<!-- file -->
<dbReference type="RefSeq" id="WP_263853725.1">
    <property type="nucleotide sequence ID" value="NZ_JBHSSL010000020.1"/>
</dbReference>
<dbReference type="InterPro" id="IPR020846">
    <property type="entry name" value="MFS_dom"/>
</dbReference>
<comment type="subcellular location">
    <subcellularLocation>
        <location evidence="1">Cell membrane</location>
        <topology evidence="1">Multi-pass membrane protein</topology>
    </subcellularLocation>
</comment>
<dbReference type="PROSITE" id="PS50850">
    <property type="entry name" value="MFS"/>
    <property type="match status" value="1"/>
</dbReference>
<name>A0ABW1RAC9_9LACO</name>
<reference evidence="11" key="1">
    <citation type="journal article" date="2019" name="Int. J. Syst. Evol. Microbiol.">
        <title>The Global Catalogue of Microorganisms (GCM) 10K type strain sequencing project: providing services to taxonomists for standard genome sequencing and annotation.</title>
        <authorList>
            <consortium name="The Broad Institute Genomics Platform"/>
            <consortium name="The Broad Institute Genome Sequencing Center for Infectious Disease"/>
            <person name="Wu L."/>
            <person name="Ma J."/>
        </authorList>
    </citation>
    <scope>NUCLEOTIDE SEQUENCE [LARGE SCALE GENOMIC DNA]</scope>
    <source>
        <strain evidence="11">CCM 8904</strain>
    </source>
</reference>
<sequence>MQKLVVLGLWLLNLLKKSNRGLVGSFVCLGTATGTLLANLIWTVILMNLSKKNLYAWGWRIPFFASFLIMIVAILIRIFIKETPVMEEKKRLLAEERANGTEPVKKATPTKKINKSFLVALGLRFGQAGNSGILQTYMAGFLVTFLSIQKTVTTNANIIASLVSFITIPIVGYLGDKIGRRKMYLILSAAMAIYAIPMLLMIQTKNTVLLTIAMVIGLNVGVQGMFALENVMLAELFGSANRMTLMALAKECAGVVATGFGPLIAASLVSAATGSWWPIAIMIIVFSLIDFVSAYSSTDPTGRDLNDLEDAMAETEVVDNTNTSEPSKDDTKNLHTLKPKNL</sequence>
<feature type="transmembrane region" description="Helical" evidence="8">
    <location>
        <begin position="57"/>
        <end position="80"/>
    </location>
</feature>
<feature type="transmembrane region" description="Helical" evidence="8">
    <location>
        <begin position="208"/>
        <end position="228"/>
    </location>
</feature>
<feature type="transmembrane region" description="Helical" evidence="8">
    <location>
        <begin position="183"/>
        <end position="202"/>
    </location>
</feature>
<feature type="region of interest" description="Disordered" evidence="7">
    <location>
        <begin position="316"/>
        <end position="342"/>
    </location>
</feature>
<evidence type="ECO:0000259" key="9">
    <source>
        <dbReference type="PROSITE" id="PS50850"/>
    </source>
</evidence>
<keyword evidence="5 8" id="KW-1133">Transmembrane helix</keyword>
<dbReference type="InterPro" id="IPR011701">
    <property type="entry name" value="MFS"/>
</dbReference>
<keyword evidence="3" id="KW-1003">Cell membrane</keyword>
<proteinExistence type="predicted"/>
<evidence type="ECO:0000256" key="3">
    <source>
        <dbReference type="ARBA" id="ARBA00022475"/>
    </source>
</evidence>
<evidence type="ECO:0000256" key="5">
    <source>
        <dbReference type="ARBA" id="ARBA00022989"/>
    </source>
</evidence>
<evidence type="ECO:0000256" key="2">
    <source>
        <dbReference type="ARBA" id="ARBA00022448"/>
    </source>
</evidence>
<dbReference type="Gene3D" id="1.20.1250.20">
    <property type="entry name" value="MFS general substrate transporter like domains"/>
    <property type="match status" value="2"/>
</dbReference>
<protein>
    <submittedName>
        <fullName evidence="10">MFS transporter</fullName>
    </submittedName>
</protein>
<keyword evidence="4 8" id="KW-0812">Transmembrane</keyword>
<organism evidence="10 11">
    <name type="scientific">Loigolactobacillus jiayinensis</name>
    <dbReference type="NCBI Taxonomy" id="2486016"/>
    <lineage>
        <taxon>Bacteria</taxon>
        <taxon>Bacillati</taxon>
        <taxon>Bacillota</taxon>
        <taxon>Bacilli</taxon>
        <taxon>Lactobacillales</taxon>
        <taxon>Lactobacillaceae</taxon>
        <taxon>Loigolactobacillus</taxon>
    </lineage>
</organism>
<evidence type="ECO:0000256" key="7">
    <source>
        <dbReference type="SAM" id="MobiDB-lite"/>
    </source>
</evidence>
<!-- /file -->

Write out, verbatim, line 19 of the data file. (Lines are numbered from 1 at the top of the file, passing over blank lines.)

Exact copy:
    <citation type="journal article" date="2019" name="Int. J. Syst. Evol. Microbiol.">